Supination – What Exactly is it and How Can I Fix It?

What Is Supination?

Supination in the foot occurs normally in the gait cycle when the foot returns to a stable position before push off of. Excessive supination is associated with high arches and is a tendency for the foot to roll outward…or not to move inward (pronate) enough during the gait cycle. As your heel lifts from the ground and the weight moves to the ball of foot area and toes to push the body forward, a natural amount of supination occurs. Over-supination may cause you to appear bow-legged.

The natural movement that is the opposite of supination is called pronation. This occurs when the outer edge of your heel hits the ground and the foot rolls inward. If overpronation occurs during standing, an individual may appear knock-kneed. Pronation and supination are natural movements in your gait cycle, however, with overpronation or over-supination occur, foot problems often follow.

Overpronation is more common than over-supination, but either problem needs addressed. Too much supination causes an issue because the foot is less able to provide shock absorption. It also causes extra rotational force on the feet, shin, knees and thighs, adding further stress on muscles, tendons and ligaments.

What Problems Can Excessive Supination Cause?

Supination places extra strain on both muscles and tendons that stabilize the ankle. This can lead to a number of foot problems which may include:

– Ankle sprains

– Ligament ruptures

– Arch pain

– Heel pain

– Knee pain

– Hip pain

– Back pain

– Corns and calluses

– Achilles tendonitis

– Shin splints

– Stress fractures

– Plantar Fasciitis

– Metatarsalgia

– and more…

How Can I Tell if I Over Supinate?

To see if supination could be a problem for you, look at your feet while you are standing to see if there is a high arch at the inside of the foot that doesn’t move toward the floor much when you stand or walk. This is one clue. Also, look at your shoes. If your shoes are worn mostly on the outside of the sole, especially around the ball of foot area, you may have excess supination when you walk.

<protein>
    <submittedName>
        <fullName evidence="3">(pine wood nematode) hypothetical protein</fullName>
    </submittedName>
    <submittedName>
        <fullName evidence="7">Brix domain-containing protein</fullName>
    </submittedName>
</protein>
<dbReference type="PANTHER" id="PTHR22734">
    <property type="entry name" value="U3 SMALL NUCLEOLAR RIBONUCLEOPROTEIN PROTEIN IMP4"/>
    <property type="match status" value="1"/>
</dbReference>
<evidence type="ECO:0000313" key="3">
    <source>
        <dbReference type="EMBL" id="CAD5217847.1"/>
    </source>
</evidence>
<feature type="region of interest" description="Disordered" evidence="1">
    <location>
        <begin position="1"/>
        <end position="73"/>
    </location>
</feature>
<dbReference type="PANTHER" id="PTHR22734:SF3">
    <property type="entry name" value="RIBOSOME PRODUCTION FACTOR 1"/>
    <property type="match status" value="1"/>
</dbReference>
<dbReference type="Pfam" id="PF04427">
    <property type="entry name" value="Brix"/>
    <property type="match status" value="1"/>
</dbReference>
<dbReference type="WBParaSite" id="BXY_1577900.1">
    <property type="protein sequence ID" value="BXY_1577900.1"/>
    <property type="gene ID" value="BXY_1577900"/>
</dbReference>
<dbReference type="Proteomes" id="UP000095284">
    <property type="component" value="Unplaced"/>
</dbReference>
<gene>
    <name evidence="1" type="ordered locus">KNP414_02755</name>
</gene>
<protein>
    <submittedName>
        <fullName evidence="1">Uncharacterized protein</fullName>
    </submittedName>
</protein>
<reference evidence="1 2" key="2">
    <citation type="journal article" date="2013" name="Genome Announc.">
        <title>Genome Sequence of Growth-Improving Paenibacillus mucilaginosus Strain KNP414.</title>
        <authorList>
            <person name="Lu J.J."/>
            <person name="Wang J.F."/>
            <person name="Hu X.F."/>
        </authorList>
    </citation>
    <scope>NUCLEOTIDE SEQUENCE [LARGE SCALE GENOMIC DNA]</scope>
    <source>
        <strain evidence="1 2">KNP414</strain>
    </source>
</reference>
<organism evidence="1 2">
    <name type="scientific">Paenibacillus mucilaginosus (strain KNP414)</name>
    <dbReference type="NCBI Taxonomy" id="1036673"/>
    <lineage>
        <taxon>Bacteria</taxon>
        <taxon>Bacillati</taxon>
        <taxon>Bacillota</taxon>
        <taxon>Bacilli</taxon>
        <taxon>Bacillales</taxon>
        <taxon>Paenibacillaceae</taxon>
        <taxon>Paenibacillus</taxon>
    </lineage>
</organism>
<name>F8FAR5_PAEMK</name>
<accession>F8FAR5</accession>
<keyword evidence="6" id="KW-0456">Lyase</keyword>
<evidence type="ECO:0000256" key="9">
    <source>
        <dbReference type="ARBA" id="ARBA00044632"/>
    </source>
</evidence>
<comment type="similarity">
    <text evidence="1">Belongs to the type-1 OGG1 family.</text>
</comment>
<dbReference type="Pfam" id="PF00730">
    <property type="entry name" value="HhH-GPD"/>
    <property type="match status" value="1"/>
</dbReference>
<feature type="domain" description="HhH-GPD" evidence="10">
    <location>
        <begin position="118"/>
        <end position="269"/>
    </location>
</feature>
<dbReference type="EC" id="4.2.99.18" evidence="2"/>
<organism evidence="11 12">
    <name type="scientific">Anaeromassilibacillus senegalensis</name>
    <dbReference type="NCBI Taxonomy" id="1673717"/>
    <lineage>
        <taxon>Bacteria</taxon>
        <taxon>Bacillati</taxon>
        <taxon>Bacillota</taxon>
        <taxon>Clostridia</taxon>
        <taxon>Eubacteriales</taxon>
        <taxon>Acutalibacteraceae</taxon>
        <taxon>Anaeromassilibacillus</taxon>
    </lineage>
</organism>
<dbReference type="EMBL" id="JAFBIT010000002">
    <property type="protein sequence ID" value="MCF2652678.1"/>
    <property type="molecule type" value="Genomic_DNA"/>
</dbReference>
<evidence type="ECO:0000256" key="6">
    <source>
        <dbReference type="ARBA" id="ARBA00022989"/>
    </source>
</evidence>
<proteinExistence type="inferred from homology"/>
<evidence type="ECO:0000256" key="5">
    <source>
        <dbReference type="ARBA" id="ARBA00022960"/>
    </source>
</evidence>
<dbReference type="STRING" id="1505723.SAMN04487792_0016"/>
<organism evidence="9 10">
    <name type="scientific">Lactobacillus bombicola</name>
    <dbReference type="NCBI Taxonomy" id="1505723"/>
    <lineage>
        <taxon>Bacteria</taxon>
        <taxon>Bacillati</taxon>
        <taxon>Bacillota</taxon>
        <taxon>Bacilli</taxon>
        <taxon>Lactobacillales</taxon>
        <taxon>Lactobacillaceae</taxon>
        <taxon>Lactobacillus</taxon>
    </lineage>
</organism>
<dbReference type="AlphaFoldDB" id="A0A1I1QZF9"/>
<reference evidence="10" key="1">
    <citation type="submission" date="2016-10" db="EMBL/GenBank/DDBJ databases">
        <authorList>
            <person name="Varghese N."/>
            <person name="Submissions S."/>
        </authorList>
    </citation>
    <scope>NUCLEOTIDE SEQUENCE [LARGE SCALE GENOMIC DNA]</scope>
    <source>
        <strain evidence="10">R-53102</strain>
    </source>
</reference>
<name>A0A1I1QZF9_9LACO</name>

Another method is to examine a wet footprint. If the area between the heel and ball of foot shows only a thin strip at the outside part (little toe side) of your foot and you see no print at all in the arch area, supination may be occurring. A normal footprint should have a strip that is approximately half the width of the foot. Pronated feet often fill the footprint all the way through the arch.

Can I Prevent or Treat Supinated Feet?

Excessive supination (or pronation) is a biomechanical and foot alignment issue. A pedorthist or podiatrist may complete an assessment and gait analysis to determine the specific alignment and biomechanical problems and prescribe foot orthotics (arch supports) to help you. Foot orthotic insoles work to distribute your weight more evenly and to correct or accommodate abnormal foot posture. They are usually the best option for treatment of supinated feet.

Your choice of footwear is also important when supination is a problem. You should search for shoes that match your foot type. A general rule of thumb is more stability for pronators and more cushion for supinators, but reasonable shoe stability is still important. Make sure they are the most appropriate size and are not too tight or too loose. Try on shoes in the later half of the day because your feet swell a bit as the day goes on and will be slightly larger. Also try both feet, because one will be a bit bigger than the other and you should fit to the larger one. Wear the socks you plan to wear when using your shoes. Feet with over supination often have a high instep, so laces are important for the ability to adjust this area. Running shoes tend to be best for supinated feet to give a good combination of cushion and stability.

These are just a few measures that may be necessary to decrease your risk of injury due to supination. One of the best ways to deal with supination problems is by using arch supports or foot orthotics designed for high arches or supination. These redistribute pressure away from the pressure points of supinated feet and provide better shock absorption. Custom foot orthotics are an option, but expensive. The best over the counter foot orthotics providers offer specifics for different conditions and different areas of pain.